The bad news, however, is that Bad Company 2 uses an absolutely absurd squad system. The idea is that four players in a given match form a squad. The squad members can chat among themselves and assist each other. The reality is that unless you already have three friends who want to play the game you’re going to be thrown into a squad of people who couldn’t care less about you.
This alone doesn’t isn’t much different from joining a public match in any online game. The real problem, however, is that voice chat is only available among members of a squad. Want to tell he guy beside you to watch you because there is a sniper on the hill across the road? If he isn’t in your squad, you can’t. Honestly, I have no idea what DICE was thinking when they came up with concept. It is destroys the already weak sense of cooperation found in public matches, effectively turning them into aimless team deathmatches with the occasional objective to take or destroy.
Graphics (5 out of 5)
The visuals of Bad Company 2 are certainly nothing to scoff at. The game’s art direction is excellent and provides some very interesting backdrops for the various single-player and multi-player levels. The multi-player levels are particularly impressive. Normally one would expect a multi-player map to be relatively static and contained, but Bad Company 2 goes out of its way to create visual effects which make the battle field as if it is part of a largely campaign. On one map, for example, players parachute in to the deployment zone. The planes which deployed them don’t merely disappear, however - instead they fly over the enemy camp, majestically heralding the combat to come.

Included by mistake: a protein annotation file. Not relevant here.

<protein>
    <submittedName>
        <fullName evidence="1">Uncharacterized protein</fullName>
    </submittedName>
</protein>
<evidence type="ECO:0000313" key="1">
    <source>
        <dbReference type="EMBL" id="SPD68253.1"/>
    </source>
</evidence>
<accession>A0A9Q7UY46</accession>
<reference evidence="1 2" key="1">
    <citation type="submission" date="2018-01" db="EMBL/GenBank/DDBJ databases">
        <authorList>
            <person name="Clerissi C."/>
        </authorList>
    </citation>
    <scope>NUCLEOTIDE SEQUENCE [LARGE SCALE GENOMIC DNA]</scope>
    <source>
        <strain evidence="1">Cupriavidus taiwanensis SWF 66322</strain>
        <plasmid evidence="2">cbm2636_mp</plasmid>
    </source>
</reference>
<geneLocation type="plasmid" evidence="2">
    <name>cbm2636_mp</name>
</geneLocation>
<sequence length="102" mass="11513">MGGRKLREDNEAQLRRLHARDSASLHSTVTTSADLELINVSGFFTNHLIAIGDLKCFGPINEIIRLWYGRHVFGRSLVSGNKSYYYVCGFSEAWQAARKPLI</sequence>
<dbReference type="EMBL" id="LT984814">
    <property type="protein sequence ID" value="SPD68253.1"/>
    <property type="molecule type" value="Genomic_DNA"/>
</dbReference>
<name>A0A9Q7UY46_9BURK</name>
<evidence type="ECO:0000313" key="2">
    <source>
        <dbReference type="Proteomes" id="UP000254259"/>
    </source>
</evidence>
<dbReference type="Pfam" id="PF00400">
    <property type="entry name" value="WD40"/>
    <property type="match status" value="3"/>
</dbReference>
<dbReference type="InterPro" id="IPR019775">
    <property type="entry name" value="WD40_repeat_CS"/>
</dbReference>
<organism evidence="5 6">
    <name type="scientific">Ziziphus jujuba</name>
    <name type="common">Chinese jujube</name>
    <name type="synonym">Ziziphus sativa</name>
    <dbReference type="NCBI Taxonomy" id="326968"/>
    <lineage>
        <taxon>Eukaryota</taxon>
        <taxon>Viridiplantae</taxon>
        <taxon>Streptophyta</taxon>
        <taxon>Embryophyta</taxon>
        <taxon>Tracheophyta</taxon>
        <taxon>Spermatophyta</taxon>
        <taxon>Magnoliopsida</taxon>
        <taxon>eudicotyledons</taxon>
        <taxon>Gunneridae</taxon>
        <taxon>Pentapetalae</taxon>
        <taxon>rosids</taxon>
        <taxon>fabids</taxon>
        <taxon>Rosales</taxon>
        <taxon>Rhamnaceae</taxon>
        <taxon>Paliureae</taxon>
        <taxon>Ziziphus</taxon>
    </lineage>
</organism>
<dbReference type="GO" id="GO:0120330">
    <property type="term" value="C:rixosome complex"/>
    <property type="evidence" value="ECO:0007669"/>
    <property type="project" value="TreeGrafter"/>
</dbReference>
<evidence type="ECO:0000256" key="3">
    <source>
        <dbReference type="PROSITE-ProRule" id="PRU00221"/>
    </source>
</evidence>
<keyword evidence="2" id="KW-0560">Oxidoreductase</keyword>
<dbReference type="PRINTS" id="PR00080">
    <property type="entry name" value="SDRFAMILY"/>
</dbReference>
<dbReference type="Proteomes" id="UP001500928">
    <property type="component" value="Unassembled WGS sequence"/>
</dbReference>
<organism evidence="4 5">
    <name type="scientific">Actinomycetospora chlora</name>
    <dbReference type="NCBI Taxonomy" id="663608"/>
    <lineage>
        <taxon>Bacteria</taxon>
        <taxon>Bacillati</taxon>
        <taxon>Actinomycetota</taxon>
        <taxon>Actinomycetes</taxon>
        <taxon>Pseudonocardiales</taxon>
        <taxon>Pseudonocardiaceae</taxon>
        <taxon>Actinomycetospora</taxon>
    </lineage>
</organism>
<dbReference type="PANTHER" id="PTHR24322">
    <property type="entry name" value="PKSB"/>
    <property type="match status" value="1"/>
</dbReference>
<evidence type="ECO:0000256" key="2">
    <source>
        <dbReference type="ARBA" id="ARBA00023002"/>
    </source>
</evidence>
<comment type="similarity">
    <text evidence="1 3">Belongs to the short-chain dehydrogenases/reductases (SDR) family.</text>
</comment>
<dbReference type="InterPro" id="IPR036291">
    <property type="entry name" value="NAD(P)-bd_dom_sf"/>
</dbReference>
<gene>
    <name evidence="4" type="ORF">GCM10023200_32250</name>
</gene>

Sound (5 out of 5)
While the visuals if Bad Company 2 are very good, the sound design is literally without peer. I can not think of a single Xbox 360 shooter which sounds better than Bad Company 2. Everything, from the cannon fire of a tank to the bada-bada-bada of a machinegun, has a deep, realistic tone. What’s even more impressive, however, is how well the sound is staged. The sound is subtle enough that hearing a tank fire actually gives you a good indication of what direction it is in and how far away it is. This is something most games just don’t bother with, but Bad Company 2 absolutely nails it.
Verdict (3 out of 5)
Bad Company 2 is, in some ways, the best shooter on the Xbox 360. The feel of the gunplay, the smoothness of the match-making, and the wonder of the game’s sound are all elements which no other shooter for the 360 can match. DICE seems to have had a clear vision of what Bad Company 2 was supposed to be and has executed on that vision masterfully.
Yet I have two problems with the game. The first is that the game feels in some ways incomplete. The voice chat for public matches is extremely poor and requires a complete overhaul. The single player campaign feels like an obvious afterthought tacked on only so the game will not lose a few sales to those who don’t intend to play online.
The second problem, however, is fun. I don’t find this game to be fun. Is it engaging, intense, and challenging? Absolutely. A match of Bad Company 2 with a few friends is as close to an adrenaline rush as you’ll manage from the comfort of your couch. Bad Company 2’s grand-daddy is Counter-Strike, not Quake, and so playing Bad Company 2 feels like serious business.
That is a problem for me, but it won’t be a problem for everyone. The question, then, is what kind of gamer are you? Do you take pride in your virtual accuracy? Or do you prefer games which allows you to take it easy? I give my recommendation to this game, but it is a tentative one dependent on the answer to the question above.
This post is part of the series: Battlefield: Bad Company 2 Reviews